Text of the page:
SSS: Your work with elders and their special needs is about to become "fashionable" as the massive baby boom generation (75 or 78 million, depending on who's counting) turns 60-plus. How will the boomers’ needs change our built environment, including the products we use?

PAM: 2012 marked my 60th birthday and I delighted in celebrating the benchmark with a year of parties and visits with friends across the globe.  I like to insist, with a wink and a smile, that I am being a good citizen and helping international economies, with all of the merry making and gift giving!  My enthusiasm for birthdays has converted numerous friends to look upon ageing with far more enthusiasm than is evidenced in the majority of current media and pop culture. Women, in particular, are made to fear growing older, with the constant barrage of what is considered “appropriate and desirable” acceptability and beauty. But white-collar males are also joining the ranks of people willing to nip, tuck, and lipo-suck their bodies, in an anxious fear that younger men will replace them as relevant and vital members of the corporate world.  I have always found this willingness to reshape one’s body as a tragic Hitlerian response to natural ageing. I often refer to the “Betty White” effect, or a recent embrace of elders as the new “cool”.  Ms. White’s impact on the much-needed cultural conversion of age-phobia has been remarkable.  She has emerged as the “grandmother” everyone wishes they could have and adore. The more we identify role models for graceful and happy ageing, the less of an affect ageism will have on us all. With the leading edge of the boomer cohort reaching their 65th year in 2012, there has been a significant recognition of the importance of design in supporting our basic desire to achieve and maintain the life we wish, and live where and how we each determine as ideal. The phrase “ageing in place” has been assigned to this focus (Let’s find something a bit more appealing and consumer-driven people!) and interior designers are embracing the challenge to create “lifespan homes” in a very positive way. Product design continues to lag in both scope and deliberateness for inclusion. In the eighties, I was delighted to serve as a member of the design team that assisted Sam & Betsey Farber to create OXO Good Grips.  I had hoped that the success of that product line would have encouraged much more universal design, but, sadly, that hasn’t been the case. Now, I am watching my parents struggle with their home and the products that they once commanded with ease. My Father cannot seem to master the remote control for his new cable television service. He was a professional electrician. My mother has reached the point where the rigors of maintaining their home cause her frustration and pain. History is repeating itself and I couldn’t be more disappointed in the failure of the design community to be proactive and responsive.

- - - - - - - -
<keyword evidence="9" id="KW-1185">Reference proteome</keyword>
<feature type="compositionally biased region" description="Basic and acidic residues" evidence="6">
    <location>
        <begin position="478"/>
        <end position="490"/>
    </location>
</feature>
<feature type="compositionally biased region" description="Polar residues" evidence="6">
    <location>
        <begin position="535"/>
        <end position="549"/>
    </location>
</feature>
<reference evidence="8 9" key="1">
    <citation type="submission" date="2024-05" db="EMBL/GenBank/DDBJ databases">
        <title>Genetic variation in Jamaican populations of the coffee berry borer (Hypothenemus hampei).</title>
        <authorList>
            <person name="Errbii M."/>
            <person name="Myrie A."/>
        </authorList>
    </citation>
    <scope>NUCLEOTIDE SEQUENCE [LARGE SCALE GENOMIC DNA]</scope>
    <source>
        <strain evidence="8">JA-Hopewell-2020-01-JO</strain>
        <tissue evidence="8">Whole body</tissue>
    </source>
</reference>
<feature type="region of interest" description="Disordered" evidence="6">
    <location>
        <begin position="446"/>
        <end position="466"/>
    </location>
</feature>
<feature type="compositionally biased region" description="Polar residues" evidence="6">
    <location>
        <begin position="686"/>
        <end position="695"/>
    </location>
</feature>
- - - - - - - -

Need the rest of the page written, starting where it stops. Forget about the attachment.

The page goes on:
SSS:  In the 22 years that has passed since president George H.W. Bush signed the Americans with Disabilities Act (ADA) into law on July 26, 1990, the design community learned to comply, which does not mean they learned to design a new way. In fact, it's been disappointing to watch how little design thinking has been applied to serving broad human needs, beautifully. How can designers re-enter the civil rights conversation started by the ADA as creative problem solvers?

PAM: I am not sure we can and I am even less certain that we should. We should be reminded that the Americans With Disabilities Act is primarily an equal rights law, for access to public spaces and employment. I was a member of the multi-disciplinary team that labored to create the ADA Design Guidelines. The effort was as difficult as the negotiations to avoid the “fiscal cliff”!  And I don’t doubt that any of us felt regulations and standards would provide for design excellence.  In fact, just the opposite has resulted. Simply meeting the ADA mandates merely means that a design has achieved a “passing grade.” Design exemplars are the result of eager enthusiasm for solutions that delight and serve all ages, all abilities; all people, as equal.

SSS: What can the "New Normal," born out of the current economic crisis, do to revitalize Universal Design, in other words design for the full arc of human life, not just the healthy and the young? Where do you see the best new opportunities for designers? What do they need to learn, urgently, about the complex creatures they're designing for?

PAM: The fundamental thing every architect, designer, and engineer needs to realize is that we remain very much the same person, the same consumer, for every day of our adult lives. The activities and environments you enjoyed in your youth will remain the things you desire and rely on until your final breath.  It is only when we can no longer manage the places and products we experience, not because of age, but rather because of changes in our level of mental and physical ability, that the quality of our life is in jeopardy. What we create today must serve us tomorrow.